• Cetli in Tulum Town: This is easily one of the most unique and special restaurants in Tulum known for it’s authentic Mexican Moles. The chef makes each mole entirely from scratch using her great grandmother’s old “metate” – picking up some complexity in the flavors from the ancient volcanic rock. The limited 8-table seating makes for an intimate candlelit dinner tastefully decorated with antiques she’s collected from all over Mexico. If you’re not sure when mole to choose, ask to have a taste test and you’ll be sent little spoons of each paste. Some can’t misses include: the Chile en Nogada, the bread pudding is amazing, and the Tamarind Margaritas!

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  • Chamico’s Ceviche & Fried Fish on Soliman Bay: A can’t miss lunch with no signage and no menu located on Soliman Bay. You an go for a dip in the water right in front of the restaurant. Each table is accompanied by a hammock.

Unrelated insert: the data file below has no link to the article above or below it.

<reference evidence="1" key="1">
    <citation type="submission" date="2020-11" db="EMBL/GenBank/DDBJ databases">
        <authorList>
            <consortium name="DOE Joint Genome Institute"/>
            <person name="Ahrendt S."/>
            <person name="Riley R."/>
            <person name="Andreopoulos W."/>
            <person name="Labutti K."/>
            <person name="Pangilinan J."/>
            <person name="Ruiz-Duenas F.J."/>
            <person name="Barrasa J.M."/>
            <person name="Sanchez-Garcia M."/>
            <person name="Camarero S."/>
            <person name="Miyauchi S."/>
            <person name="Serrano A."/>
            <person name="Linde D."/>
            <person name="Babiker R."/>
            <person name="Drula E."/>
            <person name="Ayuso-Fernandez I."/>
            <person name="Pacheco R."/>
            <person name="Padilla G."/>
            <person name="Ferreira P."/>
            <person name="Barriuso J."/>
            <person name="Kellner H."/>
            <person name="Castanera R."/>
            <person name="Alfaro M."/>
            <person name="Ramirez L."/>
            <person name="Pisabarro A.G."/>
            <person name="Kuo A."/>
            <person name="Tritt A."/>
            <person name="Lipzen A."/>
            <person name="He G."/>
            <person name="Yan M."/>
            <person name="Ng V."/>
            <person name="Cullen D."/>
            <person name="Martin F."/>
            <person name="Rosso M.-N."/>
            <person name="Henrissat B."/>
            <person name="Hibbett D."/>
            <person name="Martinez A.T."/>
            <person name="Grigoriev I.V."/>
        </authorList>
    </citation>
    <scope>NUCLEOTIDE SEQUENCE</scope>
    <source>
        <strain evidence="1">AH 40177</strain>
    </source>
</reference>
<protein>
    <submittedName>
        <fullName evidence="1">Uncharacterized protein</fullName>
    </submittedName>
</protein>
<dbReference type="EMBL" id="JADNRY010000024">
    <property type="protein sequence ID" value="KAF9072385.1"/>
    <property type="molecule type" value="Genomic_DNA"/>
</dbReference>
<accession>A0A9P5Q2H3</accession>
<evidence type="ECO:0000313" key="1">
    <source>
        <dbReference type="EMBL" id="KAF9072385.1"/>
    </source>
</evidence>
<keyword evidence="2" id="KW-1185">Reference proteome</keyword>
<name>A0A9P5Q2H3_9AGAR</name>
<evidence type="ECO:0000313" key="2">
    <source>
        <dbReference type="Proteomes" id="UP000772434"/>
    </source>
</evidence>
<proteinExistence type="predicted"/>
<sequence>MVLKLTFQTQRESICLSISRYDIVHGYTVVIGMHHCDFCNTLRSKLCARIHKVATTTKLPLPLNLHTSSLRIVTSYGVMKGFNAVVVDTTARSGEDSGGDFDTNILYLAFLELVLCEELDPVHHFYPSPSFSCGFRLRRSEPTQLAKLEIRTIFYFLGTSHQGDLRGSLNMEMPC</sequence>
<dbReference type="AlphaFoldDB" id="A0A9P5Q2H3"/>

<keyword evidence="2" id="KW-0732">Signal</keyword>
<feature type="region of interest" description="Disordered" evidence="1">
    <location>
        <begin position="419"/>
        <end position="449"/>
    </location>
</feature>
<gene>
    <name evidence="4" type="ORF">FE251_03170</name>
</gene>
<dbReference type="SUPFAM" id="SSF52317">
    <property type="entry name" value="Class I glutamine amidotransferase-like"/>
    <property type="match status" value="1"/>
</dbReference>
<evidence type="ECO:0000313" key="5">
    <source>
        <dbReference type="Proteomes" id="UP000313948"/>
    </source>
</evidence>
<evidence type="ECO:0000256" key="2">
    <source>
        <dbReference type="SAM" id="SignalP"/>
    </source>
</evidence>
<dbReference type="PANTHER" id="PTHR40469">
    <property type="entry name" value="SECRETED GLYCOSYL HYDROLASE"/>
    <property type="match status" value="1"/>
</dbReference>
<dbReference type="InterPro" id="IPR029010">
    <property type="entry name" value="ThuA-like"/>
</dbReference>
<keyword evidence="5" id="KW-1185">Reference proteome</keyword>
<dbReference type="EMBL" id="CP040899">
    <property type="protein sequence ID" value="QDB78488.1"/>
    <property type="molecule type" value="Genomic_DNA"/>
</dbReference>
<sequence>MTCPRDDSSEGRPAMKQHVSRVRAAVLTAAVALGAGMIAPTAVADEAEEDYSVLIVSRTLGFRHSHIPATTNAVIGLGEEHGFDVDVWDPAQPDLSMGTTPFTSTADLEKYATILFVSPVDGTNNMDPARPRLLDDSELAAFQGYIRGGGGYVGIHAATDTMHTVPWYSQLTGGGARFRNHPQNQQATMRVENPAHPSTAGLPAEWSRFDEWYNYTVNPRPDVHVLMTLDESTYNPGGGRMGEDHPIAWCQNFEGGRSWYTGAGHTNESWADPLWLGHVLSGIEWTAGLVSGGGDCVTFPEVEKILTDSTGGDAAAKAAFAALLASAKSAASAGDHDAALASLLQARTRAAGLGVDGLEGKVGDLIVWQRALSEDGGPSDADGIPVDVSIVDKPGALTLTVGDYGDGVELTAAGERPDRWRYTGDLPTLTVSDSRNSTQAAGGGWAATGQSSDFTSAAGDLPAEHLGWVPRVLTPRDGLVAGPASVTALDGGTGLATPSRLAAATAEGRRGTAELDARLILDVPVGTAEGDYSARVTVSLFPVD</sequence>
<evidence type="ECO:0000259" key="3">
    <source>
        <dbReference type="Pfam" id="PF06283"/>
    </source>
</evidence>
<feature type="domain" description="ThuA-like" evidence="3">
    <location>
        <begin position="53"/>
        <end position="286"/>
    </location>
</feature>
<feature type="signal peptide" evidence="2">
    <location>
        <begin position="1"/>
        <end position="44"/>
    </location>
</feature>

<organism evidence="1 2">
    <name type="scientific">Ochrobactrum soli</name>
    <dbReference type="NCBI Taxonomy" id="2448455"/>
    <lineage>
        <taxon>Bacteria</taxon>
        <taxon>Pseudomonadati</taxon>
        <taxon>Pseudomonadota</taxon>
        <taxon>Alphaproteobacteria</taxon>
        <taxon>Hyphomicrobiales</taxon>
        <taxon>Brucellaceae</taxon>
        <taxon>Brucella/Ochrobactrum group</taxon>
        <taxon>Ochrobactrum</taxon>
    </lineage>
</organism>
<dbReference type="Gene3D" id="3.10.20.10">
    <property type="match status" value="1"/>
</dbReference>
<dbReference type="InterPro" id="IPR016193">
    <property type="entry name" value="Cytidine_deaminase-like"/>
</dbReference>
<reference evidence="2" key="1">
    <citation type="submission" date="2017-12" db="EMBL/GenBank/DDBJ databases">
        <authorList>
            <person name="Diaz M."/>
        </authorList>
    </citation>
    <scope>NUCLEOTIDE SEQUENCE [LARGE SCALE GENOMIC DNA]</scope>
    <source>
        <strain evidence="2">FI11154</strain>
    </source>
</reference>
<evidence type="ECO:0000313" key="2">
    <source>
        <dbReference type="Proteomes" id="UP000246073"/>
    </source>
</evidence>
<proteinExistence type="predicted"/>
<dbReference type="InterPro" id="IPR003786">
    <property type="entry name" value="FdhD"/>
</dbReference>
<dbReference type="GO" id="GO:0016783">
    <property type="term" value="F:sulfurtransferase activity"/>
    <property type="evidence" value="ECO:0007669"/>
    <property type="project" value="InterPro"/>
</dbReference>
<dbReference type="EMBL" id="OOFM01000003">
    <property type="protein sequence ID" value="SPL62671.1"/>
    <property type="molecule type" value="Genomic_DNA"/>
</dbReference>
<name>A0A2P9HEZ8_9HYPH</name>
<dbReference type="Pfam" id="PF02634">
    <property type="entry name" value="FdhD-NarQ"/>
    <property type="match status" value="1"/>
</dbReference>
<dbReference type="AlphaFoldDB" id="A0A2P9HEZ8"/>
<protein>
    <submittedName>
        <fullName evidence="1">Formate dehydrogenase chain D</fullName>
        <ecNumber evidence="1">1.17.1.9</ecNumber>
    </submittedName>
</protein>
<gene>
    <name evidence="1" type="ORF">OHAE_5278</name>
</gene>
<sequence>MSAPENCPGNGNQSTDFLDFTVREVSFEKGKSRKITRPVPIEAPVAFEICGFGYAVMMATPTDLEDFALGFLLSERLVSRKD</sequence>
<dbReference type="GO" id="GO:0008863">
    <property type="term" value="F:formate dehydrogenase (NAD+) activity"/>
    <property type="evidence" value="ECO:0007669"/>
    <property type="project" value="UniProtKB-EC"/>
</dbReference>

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  • Burrito Amor in Tulum Town: Small, chic eatery beside the 307. The burritos come wrapped in banana leaves and are served with great sauces.

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  • Antojitos La Chiapaneca in Tulum Town: Known for having the best pork tacos in the entire state. You can sit outside next to the “pastero” – the guy cutting the meat — and order two at a time so you get them fresh and hot. Inside you can find a fixing station with red salsa (hot) and green salsa (mild).
  • Pollo Bronco in Tulum Town: The place to go if you’re looking for charcoal chicken, which is a local favorite.
  • Bateys Mojito Bar in Tulum Town: They have an old volkswagen bug inside the bar that they converted into a sugar cane machine. Beware, the mojitos are strong! The atmosphere is welcoming and full of locals, expats and travelers. They also have live music almost ever day. Closed on Mondays.

Top Foods to Try in Restaurants in Tulum

  • Chapulines, or grasshopper
  • Mezcal, a better whiskey type version of Tequila’s agave plant
  • Churros
  • Kava and Kratam
  • Tacos (duh..!)
  • Moles
  • Margaritas
  • Ceviche
  • Burritos (of course)
  • Charcoal Chicken or Pollo Bronco
  • Chilaquiles for breakfast

>> Next: 7 Can’t Miss Park City Restaurants & Saloons